History of wooden bodyboards & belly boards
Pre 1960s Surfing, Paipo boards & Surf-Riding
Long before people stood up on ‘Malibu’ surf boards in Britain in the 1960s, they surfed the Atlantic rollers lying down on thin flat wooden surf boards. The board design was based on the ancient Hawaiin Paipo boards (Paipo meaning short or small board). In Hawaii people learnt the art of riding prone on these short wooden boards before they attempted to stand up on the longer "alaia" boards.
These days most people call these boards wooden bodyboards or bellyboards or even wooden boogie boards but originally they were called surf boards, surf rider boards or surfing-boards.
These boards have an amazing heritage. They were the Original British Surf Sport. According to the Surfing Museum of Britain this type of surfboard was used in British waters as early as the 1800s, although it was not until after the first world war when veterans returned home in the early 1920s that the sport of "surf riding" started to become widespread.
In "The Art of Surf-riding" (1934 edition) author Ronald S. Funnell wrote ‘ A new and exhilerating sport is rapidly gaining many fans in England "surf-riding" and deservedly so, for its health giving as well as invigorating relaxation and pastime.
Surf riding had its golden era during the 1950s and in 1953 Funnell published a ‘Coronation edition’ of his booklet in which he claimed “ the keen interest in surf-riding has become intensified owing to excellent photographs” which had been appearing in the national press. The author refers to a mention in The Times and recent articles in Post magazine and The Daily Mail.
Ronald Funnell had a wooden surfboard made for him which was called the Featherweight "Crest Rider" . There are a few rare models still in existence today. In "The Art of Surf-riding" Funnell describes the Crest Rider model as “ A surfing-board specially made to beat the Atantic breakers” and enthuses “visitors are recommended to pay a little more and purchase a Featherweight “Crest Rider” ....as it is made from a timber called Gaboon which is “sufficiently light but durable and at the same time waterproof. Unfortunately owing to freightage charges, carriage and purchase tax these boards are not now marketed in this country.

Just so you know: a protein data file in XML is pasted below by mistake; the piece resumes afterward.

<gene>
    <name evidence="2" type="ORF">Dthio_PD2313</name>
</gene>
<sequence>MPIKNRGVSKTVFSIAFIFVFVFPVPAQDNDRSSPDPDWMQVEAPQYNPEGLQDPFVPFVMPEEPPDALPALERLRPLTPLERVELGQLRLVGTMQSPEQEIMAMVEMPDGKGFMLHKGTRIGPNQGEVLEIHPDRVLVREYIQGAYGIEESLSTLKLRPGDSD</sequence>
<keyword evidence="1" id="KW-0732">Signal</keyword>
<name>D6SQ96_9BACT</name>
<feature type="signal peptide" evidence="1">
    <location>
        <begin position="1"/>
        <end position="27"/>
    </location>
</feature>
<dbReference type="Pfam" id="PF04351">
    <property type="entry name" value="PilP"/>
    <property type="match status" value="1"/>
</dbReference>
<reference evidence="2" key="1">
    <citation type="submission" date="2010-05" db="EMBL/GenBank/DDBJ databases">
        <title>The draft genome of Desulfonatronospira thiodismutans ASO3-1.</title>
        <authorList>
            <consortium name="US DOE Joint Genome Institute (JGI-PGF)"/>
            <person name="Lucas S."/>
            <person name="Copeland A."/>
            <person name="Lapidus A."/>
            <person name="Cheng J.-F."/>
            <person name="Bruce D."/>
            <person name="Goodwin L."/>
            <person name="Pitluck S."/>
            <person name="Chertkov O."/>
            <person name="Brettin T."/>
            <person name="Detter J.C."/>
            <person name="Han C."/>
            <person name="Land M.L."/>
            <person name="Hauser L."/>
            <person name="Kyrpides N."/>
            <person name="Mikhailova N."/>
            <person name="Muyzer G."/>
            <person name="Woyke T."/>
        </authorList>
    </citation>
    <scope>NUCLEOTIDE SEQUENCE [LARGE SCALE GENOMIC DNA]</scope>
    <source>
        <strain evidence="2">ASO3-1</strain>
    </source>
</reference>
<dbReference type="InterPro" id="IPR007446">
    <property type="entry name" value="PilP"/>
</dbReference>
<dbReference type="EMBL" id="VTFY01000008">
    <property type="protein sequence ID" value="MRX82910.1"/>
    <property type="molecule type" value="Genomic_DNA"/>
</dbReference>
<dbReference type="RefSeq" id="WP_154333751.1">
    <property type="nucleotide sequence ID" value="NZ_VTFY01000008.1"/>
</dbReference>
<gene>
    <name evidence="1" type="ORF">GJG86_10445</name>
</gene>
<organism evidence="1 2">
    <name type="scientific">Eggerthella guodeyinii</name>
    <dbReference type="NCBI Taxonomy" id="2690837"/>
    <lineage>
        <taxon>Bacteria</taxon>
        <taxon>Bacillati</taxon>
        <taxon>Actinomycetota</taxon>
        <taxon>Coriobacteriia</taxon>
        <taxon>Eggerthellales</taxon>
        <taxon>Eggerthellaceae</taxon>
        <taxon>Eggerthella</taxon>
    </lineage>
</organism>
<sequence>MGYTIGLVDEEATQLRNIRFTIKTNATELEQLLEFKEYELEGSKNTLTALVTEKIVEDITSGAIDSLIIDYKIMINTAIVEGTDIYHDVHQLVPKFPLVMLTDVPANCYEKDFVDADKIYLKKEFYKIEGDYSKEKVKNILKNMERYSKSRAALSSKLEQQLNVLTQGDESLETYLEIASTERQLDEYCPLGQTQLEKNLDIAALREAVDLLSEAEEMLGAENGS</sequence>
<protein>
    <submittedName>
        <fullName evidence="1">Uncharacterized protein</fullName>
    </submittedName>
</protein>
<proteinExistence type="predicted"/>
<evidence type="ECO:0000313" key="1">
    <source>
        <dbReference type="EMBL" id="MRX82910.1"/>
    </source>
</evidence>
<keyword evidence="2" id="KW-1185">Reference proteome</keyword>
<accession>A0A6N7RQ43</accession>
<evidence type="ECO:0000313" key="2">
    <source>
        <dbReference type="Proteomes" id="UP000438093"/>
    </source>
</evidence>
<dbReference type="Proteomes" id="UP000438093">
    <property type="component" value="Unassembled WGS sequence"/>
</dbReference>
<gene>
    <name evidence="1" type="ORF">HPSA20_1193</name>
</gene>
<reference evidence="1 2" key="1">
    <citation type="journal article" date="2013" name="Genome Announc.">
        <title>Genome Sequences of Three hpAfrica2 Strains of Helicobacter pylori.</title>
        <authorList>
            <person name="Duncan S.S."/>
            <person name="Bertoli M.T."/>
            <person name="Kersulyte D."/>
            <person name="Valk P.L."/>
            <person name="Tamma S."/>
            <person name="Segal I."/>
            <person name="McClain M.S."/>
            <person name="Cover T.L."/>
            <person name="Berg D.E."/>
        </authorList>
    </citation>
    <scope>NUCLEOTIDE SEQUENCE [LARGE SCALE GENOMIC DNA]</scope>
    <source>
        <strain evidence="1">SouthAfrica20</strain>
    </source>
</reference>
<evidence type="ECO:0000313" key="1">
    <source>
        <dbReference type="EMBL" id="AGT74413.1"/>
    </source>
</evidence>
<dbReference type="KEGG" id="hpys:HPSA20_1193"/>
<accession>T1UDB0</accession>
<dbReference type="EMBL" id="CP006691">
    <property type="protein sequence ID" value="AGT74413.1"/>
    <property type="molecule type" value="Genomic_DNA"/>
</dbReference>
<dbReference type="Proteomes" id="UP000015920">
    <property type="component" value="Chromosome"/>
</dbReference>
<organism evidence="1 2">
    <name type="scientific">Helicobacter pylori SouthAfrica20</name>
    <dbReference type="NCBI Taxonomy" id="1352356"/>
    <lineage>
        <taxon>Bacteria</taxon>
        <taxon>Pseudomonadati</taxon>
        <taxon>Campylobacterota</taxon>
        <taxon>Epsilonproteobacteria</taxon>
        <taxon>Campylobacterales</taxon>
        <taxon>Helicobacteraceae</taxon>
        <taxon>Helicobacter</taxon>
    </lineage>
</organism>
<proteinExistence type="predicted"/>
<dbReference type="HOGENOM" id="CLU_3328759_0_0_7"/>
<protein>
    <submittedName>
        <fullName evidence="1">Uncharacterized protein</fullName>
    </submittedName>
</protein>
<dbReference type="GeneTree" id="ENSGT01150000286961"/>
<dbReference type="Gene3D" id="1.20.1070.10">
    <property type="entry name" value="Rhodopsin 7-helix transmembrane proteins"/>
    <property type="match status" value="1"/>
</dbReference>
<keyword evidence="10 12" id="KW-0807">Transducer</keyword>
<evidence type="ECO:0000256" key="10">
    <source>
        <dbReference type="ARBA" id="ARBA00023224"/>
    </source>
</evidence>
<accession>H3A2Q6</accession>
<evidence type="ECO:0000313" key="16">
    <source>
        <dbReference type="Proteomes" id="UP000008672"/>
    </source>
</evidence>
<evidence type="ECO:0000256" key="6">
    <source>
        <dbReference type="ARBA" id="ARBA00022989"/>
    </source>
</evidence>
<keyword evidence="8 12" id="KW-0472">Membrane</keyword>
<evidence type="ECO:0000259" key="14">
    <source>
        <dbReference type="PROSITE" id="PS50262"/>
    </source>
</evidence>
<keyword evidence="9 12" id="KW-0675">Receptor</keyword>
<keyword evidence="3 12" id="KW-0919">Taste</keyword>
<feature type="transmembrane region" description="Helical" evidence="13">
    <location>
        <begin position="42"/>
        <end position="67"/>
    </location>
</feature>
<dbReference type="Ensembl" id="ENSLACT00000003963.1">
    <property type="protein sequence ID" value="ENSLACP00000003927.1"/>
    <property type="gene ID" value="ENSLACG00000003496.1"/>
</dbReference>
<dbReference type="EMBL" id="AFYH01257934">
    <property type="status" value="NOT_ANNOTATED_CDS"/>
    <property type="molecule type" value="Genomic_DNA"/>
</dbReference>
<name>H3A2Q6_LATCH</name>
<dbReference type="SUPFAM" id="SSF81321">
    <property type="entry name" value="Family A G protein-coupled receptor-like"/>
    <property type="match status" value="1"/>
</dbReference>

Reading about the Crest Rider boards inspired us to use Gaboon wood in our high performance boards. We're thrilled that sixty years on we are able to bring back the featherweight lightness of these premium surf rider boards and let people know about their special heritage.
The Boogie Board Revolution
The late 1960s saw the advent of white polystyrene surf boards called ‘Floatinas’. They were very popular until it was discovered they caused skin irritations. Then in 1971 an American called Tom Morey invented and registered the ‘Morey boogie board’ . The foam boogie boards soon began to out number the original wooden surf boards and by the 1980s and 90s the traditional British wooden bodyboards and bellyboards were at risk of becoming extinct.
During the 1960s and 70s the definition of Surfing also began to change. If you were riding the waves lying down Surfers started to call it bodyboarding or bellyboarding. Today the term "surf riding" is virtually unknown - but we are hoping to bring it back.
Wooden body boarding revival
The World Bellyboard Championships, held each year at Chapel Porth in Cornwall, has helped to revive Britain's Original Surf sport. The event started as a memorial to Arthur Traveller in 2002 with about 20 entrants but in the last few years it has attracted international media attention and more than 150 competitors from as far afield as Australia, the USA and the British Virgin Islands!
In 2004 Australian based surfboard shaper Tom Wegener visited the Surfing Heritage Museum in Hawaii and was inspired to start making Hawaiian style wooden boards from Paulownia wood. Tom has been a powerful driving force behind the revival of interest in surfing on wooden surfboards - both stand up and prone and his boards have been riden by some of the World's most famous surfers.
At The Original Surfboard Company we're on a mission to preserve and revive the traditional British made wooden surf boards and the Art of Surf riding. We just love their heritage. Some boogie boarders think that their foam boards are an upgraded version of the wooden bodyboards & ply bellyboards, but we believe that prone surfing on a wooden board is a unique type of surfing that gives a very different wave experience. When you're not using them in the surf - these boards also look cool on display. You can personalise them, create artworks on them and use them as publicity boards and signs.
If you have any early photographs of these boards and are happy to send us copies - it would make our day!